It was during the media portion that I was able to see some of the library's Plath books and hold their new Victoria Lucas copy of The Bell Jar. I also got to work with their Plath and Hughes collection (SC060). THE BOOK was quite amazing to hold; and nothing compares to seeing poetry drafts and letters in person. A selection of books were going to be on display in the front of the lecture room. In addition, I was able to look through letters from Ted Hughes to Robin Skelton from circa 1961 to circa 1964.

Also on Wednesday, items were selected to be on display in the entrance area to the library.

The day arrived. Thursday, Plath's Birthday. It had the perfect set-up for disaster. I woke with a migraine, sore throat, and sinus pain. A pre-dawn run along the coast did little to make me feel any better and so I resorted to a hour long nap and ibuprofen to try to get a handle on myself. Somehow, I woke clear headed. Lunch at Thai Lemongrass at Yew Tree Corner(!) with Christine, complete with a beer called Dark Matter followed by chocolate cookies from the Dutch Bakery and coffee from Kicking Horse clarified any remaining fogginess, and I felt ready to give the talk.

Sitting in the staff lounge before the talk, looking at a large crow in a tree, I calmed myself thinking about 210, the room number where the talk was to be held. 210: Plath was born at 2:10 in the afternoon. Plath's mother saw the 2:10 showing of A Queen is Crowned in Boston on 24 August 1953. 210. Plath signed the contract for The Colossus on February 10 (2/10), 1960. My favorite typo in the first edition of The Bell Jar is page 210.  February 10, 1963: Plath's last full day of life.

Students, teachers, and townies were lined up outside the room at or before 4 o'clock. A full half-hour before the start time! We were flabbergasted that upon welcoming them at 4:15 to take seats the room was more than half-filled within minutes. More and more and more people filtered into the room and it was quickly realized that media outreach was working for this event.
After the three welcoming comments, one of which was captured above by Matt Huculak, I took to the podium and tried my best to follow the script I had prepared. I lost my place one or twice and tried to look up from the paper a couple of times per page and make eye contact. It was hardly perfect but I hope it was done well enough.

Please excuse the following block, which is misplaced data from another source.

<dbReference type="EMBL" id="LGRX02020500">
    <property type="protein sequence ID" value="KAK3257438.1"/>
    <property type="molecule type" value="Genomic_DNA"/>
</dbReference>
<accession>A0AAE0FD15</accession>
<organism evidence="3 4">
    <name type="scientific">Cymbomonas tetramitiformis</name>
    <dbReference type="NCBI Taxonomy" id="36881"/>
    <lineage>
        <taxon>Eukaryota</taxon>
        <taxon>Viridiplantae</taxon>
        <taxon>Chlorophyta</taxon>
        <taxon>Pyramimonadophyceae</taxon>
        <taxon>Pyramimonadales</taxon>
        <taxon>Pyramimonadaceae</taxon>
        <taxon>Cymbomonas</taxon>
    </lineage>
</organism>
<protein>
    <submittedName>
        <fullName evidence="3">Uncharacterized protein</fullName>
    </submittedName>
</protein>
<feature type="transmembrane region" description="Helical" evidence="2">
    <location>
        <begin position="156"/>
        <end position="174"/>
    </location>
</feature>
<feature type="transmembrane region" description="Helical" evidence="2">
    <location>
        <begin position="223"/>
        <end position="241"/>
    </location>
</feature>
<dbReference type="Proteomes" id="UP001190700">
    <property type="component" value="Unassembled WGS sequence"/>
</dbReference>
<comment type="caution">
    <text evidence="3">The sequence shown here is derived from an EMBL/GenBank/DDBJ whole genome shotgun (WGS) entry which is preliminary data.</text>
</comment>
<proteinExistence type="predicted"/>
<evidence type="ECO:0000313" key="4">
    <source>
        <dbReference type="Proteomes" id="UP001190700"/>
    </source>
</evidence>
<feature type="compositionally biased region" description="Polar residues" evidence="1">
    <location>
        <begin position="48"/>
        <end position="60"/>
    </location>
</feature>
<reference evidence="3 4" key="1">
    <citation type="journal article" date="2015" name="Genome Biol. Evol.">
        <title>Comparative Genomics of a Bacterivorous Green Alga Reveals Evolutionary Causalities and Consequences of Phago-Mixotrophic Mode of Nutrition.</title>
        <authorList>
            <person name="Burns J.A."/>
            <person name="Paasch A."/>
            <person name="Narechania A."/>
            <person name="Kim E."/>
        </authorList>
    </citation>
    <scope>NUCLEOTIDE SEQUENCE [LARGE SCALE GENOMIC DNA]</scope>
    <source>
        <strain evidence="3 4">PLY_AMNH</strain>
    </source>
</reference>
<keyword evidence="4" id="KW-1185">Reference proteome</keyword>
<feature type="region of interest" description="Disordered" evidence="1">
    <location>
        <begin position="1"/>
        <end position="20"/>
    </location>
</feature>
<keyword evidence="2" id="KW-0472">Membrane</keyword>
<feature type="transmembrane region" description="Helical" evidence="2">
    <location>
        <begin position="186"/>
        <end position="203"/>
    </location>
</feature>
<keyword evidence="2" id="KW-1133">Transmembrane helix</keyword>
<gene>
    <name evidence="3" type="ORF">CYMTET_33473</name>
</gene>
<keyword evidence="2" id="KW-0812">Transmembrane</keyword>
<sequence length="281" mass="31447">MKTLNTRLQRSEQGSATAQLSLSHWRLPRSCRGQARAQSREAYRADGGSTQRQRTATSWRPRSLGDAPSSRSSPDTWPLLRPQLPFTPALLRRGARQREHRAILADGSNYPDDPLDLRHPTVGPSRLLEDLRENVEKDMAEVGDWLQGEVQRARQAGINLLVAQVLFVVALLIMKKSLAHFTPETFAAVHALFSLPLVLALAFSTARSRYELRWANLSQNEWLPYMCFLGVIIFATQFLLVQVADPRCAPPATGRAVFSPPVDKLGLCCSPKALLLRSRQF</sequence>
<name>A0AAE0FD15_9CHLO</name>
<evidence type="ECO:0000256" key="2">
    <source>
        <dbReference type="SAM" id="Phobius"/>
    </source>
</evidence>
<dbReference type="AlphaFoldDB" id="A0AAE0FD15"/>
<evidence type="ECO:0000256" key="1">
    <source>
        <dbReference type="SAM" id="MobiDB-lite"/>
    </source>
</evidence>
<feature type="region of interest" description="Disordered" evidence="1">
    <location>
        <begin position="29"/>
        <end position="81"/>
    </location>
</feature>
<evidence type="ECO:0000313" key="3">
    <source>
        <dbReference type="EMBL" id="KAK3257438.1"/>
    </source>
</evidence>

I had prepared a slideshow of 48 slides for the talk. Thanks to Claire S. Kanigan for her tweet, above. This meant there was more than one per minute, but the way it worked out some slides were up for a while, and some for too short a time. Life isn't fair. The topics upon which I spoke were: 1) the history of The Bell Jar and edits made to the novel after Plath's death; 2) working with her letters for the Letters of Sylvia Plath I co-edited with Karen V. Kukil, and 3) working with Plath's archives, which lead to the book of essays I co-wrote with Gail Crowther, These Ghostly Archives: The Unearthing of Sylvia Plath. I think I could feel a genuine feeling of attentiveness from the audience, and there were certainly some things I discussed that I knew were so new, that I truly hope I stumped them silly. We had a good question and answer session afterwards, followed by a ridiculous crowding at the front of the room for people to see Victoria's Victoria Lucas Bell Jar.

It was determined there were at least 100 people in the room, and I was told that no event had had such a turn-out as that. Well, after all, there was cake.

Thank you again to Christine, Lara, Jonathan, and to fellow post-talk dinner attendees Matthew Huculak and Iain Higgins. Dinner at the Ferris' Oyster Bar was lovely and conversation great. In honor of Plath I had mushroom ravioli. A parting gift of a print copy of Huculak's recently edited Fronts of Modernity: The 20th-Century Collections and a UVic Libraries coffee mug and flash drive were very sweetly received. The book contains wonderful essays about their special collections, high resolution scans, and is freely available to download. I highly recommend you get a copy for yourself -- and not just for the Plath and Hughes! Also scored a doughnut from the Sidney Bakery, which, when consumed at 32,000 feet above Sault St. Marie tasted mighty fine.

Again thank you to all the students and faculty and staff and general public of Victoria for attending the event. I was spoiled rotten this week. Thank you thank you.

All links accessed 29 October 2016.